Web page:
In recent years, post-acute care has become an increasingly essential piece of the healthcare delivery system. From 2001 to 2013, Medicare post-acute spending more than doubled,
hitting a total of $59 billion in payments to post-acute care providers.
In 2014, more than 28.6 million adult patients were discharged from hospitals, with 33% being referred to some level of post-acute care.
Clearly, the amount of patient care taking place outside of the hospital setting is growing rapidly. As the number of dollars being spent on post-acute care services continues to increase, so does the pressure to smoothly guide the patient from hospital discharge to home environment, taking care to avoid any unnecessary readmissions. This transition to post-acute care is an extremely critical phase for both patient and caregiver, and, if poorly managed, this period can result in setbacks to a patient's recovery.
So how can we create the most seamless transition possible for the patient? Here are some of the steps healthcare organizations are taking right now:
- Developing strong partnerships with post-acute care providers (e.g., inpatient rehab facilities, long-term acute care hospitals, skilled nursing facilities, and home health agencies)
- Identifying the most appropriate post-acute care setting for each patient, which starts with recognizing the patient's unique clinical situation
- Employing an evidence-based approach to care management, which furthers the ability to tailor each patient's plan to his or her individual needs
- Integrating health plan, patient, and provider activity, which requires a high degree of communication, collaboration, and the sharing of information among entities
- Establishing methods that engage both the patient and caregiver in care decisions.
A Common Thread
All of these strategies have a common thread running through them: collaboration. Healthcare organizations are becoming more actively involved in managing their patients to ensure that they receive the most appropriate setting and type of care. Gone are the days when a patient was simply discharged from the hospital and sent home with fingers crossed. Now, transitional care teams can guide patients through the healing process, from discharge, to the most appropriate post-acute setting, to the home. Nurse case managers work with the post-acute care facility case managers and a discharge planning team to determine the best path of care for the patient, and support the staff in transitioning the patient to his or her next site of care. These managers are skilled at assessment, education, and medication management oversight, and they communicate with care providers and families to help resolve any identified warning signs with early interventions before they become emergencies. As the patient's condition improves, the care team can ensure that he or she progresses toward established short- and long-term goals.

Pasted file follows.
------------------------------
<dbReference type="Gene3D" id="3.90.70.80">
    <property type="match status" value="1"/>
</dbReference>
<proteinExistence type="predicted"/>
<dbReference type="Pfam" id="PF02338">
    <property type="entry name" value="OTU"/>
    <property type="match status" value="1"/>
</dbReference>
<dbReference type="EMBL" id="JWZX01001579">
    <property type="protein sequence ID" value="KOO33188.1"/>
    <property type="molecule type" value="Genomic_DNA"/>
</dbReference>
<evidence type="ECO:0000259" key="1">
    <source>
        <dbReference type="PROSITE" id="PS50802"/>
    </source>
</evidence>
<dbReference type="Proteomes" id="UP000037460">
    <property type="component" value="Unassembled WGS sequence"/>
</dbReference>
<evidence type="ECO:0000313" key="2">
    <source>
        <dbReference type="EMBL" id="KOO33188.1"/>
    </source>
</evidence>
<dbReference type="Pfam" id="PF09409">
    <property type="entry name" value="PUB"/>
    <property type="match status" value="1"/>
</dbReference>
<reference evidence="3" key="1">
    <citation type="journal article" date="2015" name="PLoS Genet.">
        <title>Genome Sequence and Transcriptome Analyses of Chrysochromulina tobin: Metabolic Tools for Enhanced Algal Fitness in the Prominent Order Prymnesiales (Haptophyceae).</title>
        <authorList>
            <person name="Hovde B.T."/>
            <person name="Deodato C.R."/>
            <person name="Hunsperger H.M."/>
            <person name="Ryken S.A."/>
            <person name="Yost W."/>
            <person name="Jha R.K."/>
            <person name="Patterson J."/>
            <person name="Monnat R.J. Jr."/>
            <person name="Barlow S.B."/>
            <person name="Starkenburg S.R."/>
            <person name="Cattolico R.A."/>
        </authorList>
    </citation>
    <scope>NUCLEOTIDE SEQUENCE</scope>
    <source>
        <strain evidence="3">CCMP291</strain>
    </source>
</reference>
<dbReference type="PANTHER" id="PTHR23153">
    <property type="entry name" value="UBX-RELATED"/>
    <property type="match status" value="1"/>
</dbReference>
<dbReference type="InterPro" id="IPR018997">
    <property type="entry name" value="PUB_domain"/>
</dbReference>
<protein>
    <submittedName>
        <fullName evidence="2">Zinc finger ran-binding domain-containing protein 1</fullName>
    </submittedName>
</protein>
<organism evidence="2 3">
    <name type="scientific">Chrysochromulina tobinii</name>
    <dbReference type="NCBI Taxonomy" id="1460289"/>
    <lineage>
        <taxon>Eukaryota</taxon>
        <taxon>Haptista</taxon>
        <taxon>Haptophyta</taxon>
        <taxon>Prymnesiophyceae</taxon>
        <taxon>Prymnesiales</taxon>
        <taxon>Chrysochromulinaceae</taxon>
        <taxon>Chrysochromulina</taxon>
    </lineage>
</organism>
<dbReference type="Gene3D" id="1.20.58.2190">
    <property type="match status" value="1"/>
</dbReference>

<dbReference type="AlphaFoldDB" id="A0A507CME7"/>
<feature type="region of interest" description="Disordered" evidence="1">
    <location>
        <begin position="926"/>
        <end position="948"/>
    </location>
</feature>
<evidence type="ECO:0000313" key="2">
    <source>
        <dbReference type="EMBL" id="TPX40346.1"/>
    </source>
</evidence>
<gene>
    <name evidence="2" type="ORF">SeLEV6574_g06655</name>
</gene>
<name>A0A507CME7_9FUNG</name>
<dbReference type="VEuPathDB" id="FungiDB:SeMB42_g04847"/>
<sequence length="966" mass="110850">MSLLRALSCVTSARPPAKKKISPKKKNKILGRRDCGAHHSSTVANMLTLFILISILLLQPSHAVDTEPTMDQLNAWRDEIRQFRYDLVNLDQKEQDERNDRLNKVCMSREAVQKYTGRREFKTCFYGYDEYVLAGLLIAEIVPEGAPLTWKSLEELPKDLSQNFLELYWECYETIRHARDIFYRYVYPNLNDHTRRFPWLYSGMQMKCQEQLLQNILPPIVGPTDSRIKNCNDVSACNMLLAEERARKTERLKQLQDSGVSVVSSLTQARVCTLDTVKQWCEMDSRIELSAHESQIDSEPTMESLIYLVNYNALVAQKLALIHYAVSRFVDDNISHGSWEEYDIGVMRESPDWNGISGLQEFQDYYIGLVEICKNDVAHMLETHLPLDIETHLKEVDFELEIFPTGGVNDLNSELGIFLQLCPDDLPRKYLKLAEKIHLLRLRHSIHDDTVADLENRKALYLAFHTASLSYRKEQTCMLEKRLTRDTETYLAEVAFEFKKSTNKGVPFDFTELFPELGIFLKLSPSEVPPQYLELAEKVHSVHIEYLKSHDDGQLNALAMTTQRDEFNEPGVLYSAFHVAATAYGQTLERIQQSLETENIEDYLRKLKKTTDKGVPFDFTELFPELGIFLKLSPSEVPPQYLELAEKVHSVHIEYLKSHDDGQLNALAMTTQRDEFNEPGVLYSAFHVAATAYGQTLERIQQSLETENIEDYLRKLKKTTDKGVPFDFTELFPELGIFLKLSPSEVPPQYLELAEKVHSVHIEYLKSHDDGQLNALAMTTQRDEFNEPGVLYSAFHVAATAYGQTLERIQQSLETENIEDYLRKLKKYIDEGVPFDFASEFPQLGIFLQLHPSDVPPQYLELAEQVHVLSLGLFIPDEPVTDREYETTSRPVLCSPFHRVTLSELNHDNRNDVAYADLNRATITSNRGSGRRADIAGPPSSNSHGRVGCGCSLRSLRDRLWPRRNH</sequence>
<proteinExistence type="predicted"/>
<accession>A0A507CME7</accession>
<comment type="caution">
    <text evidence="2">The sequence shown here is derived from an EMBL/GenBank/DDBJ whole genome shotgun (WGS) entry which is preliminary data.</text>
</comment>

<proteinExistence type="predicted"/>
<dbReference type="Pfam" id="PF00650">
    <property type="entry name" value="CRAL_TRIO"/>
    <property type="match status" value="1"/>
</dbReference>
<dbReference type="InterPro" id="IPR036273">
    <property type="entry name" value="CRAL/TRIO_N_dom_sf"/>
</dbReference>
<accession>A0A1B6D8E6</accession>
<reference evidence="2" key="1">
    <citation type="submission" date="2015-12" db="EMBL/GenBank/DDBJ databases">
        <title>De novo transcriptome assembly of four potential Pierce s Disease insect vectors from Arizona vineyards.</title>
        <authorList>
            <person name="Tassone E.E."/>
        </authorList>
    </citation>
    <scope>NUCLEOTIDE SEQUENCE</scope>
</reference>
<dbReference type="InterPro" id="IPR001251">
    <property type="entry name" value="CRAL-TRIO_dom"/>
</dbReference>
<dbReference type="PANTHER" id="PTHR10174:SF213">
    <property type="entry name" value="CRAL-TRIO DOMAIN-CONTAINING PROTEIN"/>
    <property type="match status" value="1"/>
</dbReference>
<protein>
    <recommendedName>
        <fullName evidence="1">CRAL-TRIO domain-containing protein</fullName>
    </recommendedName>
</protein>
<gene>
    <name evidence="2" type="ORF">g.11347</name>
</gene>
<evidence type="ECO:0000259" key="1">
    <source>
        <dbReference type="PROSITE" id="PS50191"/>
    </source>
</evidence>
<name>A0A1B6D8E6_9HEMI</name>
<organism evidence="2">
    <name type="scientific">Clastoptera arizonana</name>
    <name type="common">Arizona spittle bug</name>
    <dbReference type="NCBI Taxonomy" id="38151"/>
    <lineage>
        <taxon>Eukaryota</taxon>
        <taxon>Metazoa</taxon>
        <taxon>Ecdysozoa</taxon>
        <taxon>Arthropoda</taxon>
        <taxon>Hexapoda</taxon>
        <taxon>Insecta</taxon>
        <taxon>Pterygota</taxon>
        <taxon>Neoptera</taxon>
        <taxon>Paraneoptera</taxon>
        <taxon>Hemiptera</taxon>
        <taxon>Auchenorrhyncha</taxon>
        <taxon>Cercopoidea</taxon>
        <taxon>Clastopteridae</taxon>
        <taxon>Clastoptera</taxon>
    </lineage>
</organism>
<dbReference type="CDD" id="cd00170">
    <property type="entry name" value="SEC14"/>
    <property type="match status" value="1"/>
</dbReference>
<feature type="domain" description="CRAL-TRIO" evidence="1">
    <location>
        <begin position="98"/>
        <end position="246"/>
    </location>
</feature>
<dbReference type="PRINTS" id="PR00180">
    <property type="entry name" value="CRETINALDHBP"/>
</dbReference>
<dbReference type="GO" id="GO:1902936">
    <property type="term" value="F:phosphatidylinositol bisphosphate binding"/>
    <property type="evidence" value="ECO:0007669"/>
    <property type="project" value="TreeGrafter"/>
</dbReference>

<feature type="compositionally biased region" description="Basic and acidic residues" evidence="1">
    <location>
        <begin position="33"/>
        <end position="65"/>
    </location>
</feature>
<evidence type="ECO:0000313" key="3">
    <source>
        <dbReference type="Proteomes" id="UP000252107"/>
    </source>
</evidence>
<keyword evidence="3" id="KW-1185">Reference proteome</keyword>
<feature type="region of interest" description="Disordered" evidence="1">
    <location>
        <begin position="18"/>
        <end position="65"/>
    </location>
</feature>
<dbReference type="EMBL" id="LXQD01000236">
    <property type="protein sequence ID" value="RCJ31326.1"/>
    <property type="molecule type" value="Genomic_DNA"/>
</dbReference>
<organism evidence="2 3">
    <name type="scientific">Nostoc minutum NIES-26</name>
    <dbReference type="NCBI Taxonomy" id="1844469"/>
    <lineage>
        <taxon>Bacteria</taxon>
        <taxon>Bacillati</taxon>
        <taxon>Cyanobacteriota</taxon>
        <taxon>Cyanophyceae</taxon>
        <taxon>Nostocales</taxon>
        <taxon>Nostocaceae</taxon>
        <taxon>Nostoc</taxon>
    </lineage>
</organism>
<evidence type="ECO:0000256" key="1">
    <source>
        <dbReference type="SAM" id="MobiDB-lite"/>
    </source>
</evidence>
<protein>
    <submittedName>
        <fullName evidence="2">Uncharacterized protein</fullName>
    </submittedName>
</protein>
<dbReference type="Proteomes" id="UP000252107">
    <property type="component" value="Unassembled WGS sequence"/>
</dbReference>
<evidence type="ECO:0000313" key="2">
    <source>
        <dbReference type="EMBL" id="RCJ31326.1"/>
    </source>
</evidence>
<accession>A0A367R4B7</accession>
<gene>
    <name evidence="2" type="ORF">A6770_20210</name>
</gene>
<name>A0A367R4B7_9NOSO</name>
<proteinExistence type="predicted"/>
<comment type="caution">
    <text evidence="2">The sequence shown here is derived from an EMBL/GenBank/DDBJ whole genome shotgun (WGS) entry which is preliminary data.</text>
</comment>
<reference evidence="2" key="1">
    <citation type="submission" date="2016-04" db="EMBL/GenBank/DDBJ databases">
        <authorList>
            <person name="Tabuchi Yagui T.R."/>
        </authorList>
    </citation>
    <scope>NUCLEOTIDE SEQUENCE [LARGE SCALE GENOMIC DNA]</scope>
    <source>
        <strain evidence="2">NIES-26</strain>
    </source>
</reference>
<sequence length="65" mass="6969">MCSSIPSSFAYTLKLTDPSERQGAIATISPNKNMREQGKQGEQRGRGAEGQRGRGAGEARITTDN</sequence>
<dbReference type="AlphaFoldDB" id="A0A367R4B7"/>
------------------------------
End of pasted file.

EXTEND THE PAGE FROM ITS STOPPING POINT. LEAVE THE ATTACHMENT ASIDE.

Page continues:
Beyond the Basics
A good post-acute care solution also directly engages patients and their families to help them understand the clinical, psychosocial, and environmental factors that may impact rehabilitation. Asking questions about the patient's resources, health literacy, daily activities, and home environment is vital to tailoring a care plan to the patient's real-life circumstances outside of the hospital. Further, the care plan should be updated continuously, based on any changes to the patient's condition, home environment, or other relevant factors. It's also important to be creative with methods of engagement: in-person visits, telephonic coaching, and secure email are all methods that can be appropriately used to keep lines of communication clear and open.
Served by a team of professionals and an individualized plan for recovery, patients today are much better equipped upon leaving the hospital. As post-acute care continues its current upward growth trajectory, healthcare organizations must also continue to foster collaboration and accountability within their post-acute care solutions.